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Kant holds that the origin of our propensity to evil arises in connection with our unsociable sociability. The effective response to it, therefore, must also be social. We must leave the ethical state of nature and join with others in voluntary ethical community, where our shared ends, conceived as the highest good, under the legislation of a divine lawgiver will promote moral progress among human beings. The existing communities of this kind are churches and ecclesiastical faiths, which fall short of their religious vocation but can and should be reformed so as to live up to it. The relation of rational religion to revealed religion is therefore intended by Kant to be dynamic, with the interpretation of revealed religion enriching rational religion and the reform of revealed religion bringing rational and revealed religion into closer harmony, leading gradually toward the founding of the Kingdom of God on earth.
Kant is critical of many of the practices of Christianity in his time. But when we appreciate the dynamic relation between rational and revealed religion as Kant conceives them, the apparent opposition becomes more questionable and raises more questions than it answers. Kant’s project in the Religion bears important affinities with the religious philosophy of Moses Mendelssohn. Mendelssohn’s philosophy of church and state and their relation involve a number of radical proposals expressive of Enlightenment religious consciousness. Mendelssohn’s concept of enlightened Judaism bears interesting comparison to Kant’s enlightened reflections on Christianity. Mendelssohn defends a form of evidentialism even more radical that Clifford’s. He also defends a conception of the freedom of religious conscience that inspires Kant’s treatment of that topic in part four of the Religion. Conscience is an important theme in Kant’s moral philosophy, which has special application to religious conscience and the freedom of conscience Kant and Mendelssohn both defend.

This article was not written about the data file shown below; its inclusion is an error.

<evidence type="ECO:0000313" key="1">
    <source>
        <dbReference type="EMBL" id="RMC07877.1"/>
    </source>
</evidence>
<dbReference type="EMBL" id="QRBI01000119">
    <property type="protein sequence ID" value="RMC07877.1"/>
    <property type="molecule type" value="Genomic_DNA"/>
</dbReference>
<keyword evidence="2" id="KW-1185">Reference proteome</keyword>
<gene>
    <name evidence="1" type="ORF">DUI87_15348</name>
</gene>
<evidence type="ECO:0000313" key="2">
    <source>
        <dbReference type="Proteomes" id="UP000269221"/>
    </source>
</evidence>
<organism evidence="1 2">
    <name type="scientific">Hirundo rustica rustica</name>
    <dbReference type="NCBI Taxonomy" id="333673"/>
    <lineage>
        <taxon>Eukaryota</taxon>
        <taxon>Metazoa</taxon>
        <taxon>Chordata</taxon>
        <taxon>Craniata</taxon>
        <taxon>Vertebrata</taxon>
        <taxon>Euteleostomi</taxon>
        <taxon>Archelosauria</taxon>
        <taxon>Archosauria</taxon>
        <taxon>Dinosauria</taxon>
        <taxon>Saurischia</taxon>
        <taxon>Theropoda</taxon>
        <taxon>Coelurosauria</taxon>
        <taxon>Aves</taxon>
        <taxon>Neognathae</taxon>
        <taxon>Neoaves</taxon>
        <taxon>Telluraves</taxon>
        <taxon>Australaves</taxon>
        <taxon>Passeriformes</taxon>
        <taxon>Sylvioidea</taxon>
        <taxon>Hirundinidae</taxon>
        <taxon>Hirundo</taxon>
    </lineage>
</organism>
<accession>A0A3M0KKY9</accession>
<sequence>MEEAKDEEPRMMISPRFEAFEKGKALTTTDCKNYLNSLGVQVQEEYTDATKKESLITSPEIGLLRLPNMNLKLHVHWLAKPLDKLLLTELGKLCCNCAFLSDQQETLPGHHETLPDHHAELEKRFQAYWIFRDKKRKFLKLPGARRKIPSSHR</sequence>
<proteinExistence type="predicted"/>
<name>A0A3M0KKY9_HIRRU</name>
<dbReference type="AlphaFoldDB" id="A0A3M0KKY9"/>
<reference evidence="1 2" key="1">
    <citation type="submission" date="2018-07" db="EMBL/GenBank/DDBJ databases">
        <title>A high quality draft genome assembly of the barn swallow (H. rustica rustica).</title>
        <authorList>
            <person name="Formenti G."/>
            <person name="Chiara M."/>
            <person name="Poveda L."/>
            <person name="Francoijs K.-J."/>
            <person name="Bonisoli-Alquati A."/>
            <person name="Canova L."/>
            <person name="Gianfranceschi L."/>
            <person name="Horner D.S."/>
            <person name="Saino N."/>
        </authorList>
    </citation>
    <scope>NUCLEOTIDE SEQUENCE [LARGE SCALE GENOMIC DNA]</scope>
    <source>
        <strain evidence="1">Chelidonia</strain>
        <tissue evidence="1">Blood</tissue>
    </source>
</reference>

The banishment of Mistress Missa was established as a necessary priority of religious reform in England. The link between magic and the Mass reached to the heart of the liturgy, and of late medieval devotion, in the assertion that transubstantiation was itself no miracle, but rather a magical or quasi-magical manipulation by the priest. The image of the priest not as celebrant but as conjuror cast the central rite of the church as a diabolic act. Reformation critics accused Gregory of 'monstrouse wytchcraftes' and the ability to deceive the eyes of the observer with false wonders and feigned miracles. The magical and the folkloric were interwoven with threads of orthodox piety in the fabric of medieval religious life, as traditional non-Christian practices were adapted to the Christian world-view, sustaining a contested amorphous middle ground between religion and magic. Yet the separation of miracle from magic, at least in theoretical terms, still owed much to the legacy of the Catholic past.
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